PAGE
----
(director/writer: Carlo Mirabella-Davis; cinematographer: Katelin Arizmendi; editor: Joe Murphy; music: Nathan Halpern; cast: Haley Bennett (Hunter Conrad), Austin Stowell (Richie), Denis O’Hare (Erwin), Elizabeth Marvel (Katherine Conrad), David Rasche (Michael Conrad), Zabryna Guevara (Alice), Luna Lauren Velez (Lucy), Laith Nakli (Luay), Babak Tafti (Aaron), Nicole Kang (Bev); Runtime: 94; MPAA Rating: R; producers: Mollye Asher, Mynette Louie, Carole Baraton, Frederic Fiore; IFC Films; 2019)

“Unpleasant feminist thriller that’s hard to digest.”

Reviewed by Dennis Schwartz

An unpleasant feminist thriller that’s hard to digest, no matter how tempting it might seem. It’s written and directed in his feature film debut by Carlo Mirabella-Davis (“The Swell Season”), with an unhealthy appetite for controversy.

The Hudson Valley, Upstate New York, wealthy suburban trophy wife, the attractive Hunter Conrad (Haley Bennett), is married to the handsome but controlling Richie Conrad (Austin Stowell), the son of a powerful and devilish businessman Michael (David Rasche). Richie was given anything he ever wanted in life by his dad (including his great job) and was spoiled rotten, and he now expects similar treatment from his wife.

We learn from Hunter’s therapist (Zabryna Guevara) that she has developed a rare eating disorder called pica, which compels her to swallow small, non-food objects, the sharper the better. Upon realizing she’s pregnant, Hunter celebrates the joyous news by downing a small glass marble (the one she kept from her childhood), some thumbtacks and a double-A battery. There are times we see our heroine doubled over in pain, which should not be a surprise since she just doesn’t eat right. When her family learns of her pregnancy, a private male nurse (Laith Nakli) is hired by them to care for the patronized Hunter. Meanwhile Richie’s witch-like mother Katherine (Elizabeth Marvel) treats her daughter-in-law as if she were a piece of furniture and not human.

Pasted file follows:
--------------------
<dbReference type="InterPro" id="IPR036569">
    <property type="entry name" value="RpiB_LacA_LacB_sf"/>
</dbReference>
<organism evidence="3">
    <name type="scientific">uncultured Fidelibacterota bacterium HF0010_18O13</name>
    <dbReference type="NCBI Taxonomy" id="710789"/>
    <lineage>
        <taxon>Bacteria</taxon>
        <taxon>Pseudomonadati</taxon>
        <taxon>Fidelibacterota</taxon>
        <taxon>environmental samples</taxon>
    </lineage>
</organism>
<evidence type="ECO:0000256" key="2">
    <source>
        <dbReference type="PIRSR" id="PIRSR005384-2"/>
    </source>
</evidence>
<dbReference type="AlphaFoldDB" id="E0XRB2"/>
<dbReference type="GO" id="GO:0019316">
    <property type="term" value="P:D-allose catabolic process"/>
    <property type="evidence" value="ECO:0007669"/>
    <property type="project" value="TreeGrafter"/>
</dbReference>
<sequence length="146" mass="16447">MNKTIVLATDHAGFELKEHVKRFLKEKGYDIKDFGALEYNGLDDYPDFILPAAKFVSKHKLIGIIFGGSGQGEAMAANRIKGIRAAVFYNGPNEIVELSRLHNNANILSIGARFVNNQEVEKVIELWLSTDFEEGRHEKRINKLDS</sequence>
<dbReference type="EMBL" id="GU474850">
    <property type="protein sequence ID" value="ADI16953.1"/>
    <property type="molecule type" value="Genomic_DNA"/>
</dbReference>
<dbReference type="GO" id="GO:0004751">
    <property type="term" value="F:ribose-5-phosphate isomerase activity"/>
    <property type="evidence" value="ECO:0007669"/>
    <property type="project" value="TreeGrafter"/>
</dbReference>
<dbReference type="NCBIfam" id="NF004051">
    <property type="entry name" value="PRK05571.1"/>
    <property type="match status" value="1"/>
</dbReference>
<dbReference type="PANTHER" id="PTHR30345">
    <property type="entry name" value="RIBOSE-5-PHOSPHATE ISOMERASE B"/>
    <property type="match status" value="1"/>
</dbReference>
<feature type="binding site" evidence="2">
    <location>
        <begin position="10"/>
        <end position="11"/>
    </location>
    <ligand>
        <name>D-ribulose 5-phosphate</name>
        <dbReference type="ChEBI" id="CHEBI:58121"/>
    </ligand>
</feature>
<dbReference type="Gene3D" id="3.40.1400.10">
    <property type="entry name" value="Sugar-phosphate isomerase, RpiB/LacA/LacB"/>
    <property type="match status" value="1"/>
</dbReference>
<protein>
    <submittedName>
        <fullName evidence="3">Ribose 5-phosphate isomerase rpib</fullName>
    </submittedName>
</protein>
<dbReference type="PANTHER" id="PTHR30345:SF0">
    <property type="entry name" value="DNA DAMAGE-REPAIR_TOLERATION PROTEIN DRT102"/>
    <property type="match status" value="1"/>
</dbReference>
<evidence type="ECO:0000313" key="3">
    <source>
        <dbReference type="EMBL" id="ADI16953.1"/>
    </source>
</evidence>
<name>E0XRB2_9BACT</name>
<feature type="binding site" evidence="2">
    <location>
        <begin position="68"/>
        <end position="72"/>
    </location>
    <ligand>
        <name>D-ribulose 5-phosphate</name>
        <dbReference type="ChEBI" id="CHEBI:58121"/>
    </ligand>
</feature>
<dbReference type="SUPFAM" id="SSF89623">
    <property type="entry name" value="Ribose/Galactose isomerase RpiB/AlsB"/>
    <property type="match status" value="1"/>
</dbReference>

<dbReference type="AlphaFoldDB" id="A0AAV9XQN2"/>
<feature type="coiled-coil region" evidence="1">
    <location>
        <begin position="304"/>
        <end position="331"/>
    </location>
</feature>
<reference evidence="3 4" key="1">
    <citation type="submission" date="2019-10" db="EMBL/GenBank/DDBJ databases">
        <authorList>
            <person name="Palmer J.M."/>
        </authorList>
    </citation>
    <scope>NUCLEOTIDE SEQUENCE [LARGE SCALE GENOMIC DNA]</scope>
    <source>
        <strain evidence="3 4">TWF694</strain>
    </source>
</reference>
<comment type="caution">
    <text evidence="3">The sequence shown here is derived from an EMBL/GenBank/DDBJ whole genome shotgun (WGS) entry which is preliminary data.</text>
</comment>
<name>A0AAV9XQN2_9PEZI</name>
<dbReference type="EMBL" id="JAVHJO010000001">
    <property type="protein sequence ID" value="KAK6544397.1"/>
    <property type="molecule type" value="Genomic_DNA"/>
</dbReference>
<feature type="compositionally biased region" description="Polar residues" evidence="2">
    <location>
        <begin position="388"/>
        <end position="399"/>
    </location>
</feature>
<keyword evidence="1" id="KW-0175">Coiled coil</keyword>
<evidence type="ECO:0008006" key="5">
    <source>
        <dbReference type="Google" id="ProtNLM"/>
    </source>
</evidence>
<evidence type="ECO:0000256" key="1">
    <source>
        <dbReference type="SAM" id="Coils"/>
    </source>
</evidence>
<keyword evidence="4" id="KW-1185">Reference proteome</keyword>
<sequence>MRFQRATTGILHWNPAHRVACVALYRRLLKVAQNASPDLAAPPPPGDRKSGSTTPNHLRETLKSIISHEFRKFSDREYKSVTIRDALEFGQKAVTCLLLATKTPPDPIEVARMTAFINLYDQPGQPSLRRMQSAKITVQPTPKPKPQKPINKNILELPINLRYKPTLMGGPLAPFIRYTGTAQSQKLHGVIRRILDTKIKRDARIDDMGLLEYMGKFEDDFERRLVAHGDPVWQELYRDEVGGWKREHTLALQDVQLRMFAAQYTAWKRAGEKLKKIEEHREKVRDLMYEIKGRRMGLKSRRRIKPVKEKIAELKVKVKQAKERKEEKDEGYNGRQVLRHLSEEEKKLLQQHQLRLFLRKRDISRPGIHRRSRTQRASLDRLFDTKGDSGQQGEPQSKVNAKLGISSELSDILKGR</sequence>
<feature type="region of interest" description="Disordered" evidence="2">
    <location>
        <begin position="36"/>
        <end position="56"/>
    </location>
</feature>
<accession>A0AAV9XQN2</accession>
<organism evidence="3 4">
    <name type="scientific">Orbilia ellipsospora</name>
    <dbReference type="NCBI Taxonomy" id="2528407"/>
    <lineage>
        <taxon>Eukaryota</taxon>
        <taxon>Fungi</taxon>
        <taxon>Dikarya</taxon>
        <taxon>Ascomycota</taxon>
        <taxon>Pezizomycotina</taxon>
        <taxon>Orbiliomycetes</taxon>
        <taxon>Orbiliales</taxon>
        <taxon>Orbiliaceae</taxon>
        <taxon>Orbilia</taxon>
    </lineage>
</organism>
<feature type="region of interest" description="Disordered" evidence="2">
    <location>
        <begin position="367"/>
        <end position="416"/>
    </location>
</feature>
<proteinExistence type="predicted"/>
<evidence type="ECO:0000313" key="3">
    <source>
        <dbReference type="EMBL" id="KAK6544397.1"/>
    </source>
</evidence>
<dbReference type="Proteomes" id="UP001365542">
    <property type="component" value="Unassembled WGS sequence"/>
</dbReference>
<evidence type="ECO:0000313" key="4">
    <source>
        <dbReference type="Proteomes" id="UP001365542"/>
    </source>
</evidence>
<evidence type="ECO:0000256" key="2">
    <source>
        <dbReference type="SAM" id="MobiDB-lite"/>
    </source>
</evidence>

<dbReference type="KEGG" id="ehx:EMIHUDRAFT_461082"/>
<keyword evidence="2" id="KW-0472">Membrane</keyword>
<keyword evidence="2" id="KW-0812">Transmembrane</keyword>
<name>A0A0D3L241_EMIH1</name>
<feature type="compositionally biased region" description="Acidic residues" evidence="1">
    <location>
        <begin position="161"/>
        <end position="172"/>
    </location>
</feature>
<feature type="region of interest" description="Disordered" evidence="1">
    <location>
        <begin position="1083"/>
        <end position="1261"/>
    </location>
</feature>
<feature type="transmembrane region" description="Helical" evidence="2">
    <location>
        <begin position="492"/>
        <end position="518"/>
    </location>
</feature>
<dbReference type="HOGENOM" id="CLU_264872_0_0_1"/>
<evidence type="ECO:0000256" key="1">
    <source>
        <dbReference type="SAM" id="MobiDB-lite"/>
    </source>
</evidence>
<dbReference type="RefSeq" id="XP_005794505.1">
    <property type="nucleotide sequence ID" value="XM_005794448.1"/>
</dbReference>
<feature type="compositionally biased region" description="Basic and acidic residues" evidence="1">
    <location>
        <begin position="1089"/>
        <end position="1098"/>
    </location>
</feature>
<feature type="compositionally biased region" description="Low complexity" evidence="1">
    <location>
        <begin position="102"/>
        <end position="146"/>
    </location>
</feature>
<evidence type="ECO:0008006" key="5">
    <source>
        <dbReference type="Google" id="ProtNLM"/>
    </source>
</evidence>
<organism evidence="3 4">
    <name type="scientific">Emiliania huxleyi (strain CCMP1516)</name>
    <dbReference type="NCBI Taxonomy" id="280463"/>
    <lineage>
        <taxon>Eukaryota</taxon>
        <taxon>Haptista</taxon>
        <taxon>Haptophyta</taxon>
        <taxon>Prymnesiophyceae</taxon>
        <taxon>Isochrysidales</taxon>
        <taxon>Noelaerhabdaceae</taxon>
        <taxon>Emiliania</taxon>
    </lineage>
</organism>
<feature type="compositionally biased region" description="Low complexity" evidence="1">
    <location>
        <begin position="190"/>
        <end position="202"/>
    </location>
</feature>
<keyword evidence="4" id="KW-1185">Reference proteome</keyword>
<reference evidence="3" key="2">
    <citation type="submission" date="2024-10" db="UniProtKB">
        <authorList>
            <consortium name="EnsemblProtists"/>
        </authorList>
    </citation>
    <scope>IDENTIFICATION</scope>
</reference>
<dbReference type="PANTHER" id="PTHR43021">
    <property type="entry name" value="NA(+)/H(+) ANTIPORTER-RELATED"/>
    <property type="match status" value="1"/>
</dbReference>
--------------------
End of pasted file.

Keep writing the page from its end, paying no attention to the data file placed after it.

Hunter’s meek and repressed, and seems fearful of upsetting her hubby. Thereby she tries to cater to all his needs. Later on we will learn she’s been self-punishing herself for perceived sins (now we’re talking Freudian!).

DP Katelin Arizmendi teams with filmmaker Mirabella-Davis’ for some impressive compositions that enhance this weird tale with arty symbolisms. Also, the filmmaker shows he has a good eye for color, as the tasteful screen color scheme of rosy blush and verdant green works well in making things visually pleasing.

If all else fails to move you about the heroine’s plight, Bennett’s hypnotic performance alone should. She’s so good at looking overwhelmed by her family and life, that we can roll with her inability to get out of the bad marriage and remain stuck in such an untenable situation. We, maybe, even can understand that she has gone mental when she swallows objects that stay inside her until released so that at all times she feels that things are under her control. 

Todd Haynes’ Safe (1995) went for a similar theme of how a menacing environment could make one dysfunctional if a safe place to live can’t be found, but did it more artistically.


REVIEWED ON 3/11/2020  GRADE: B-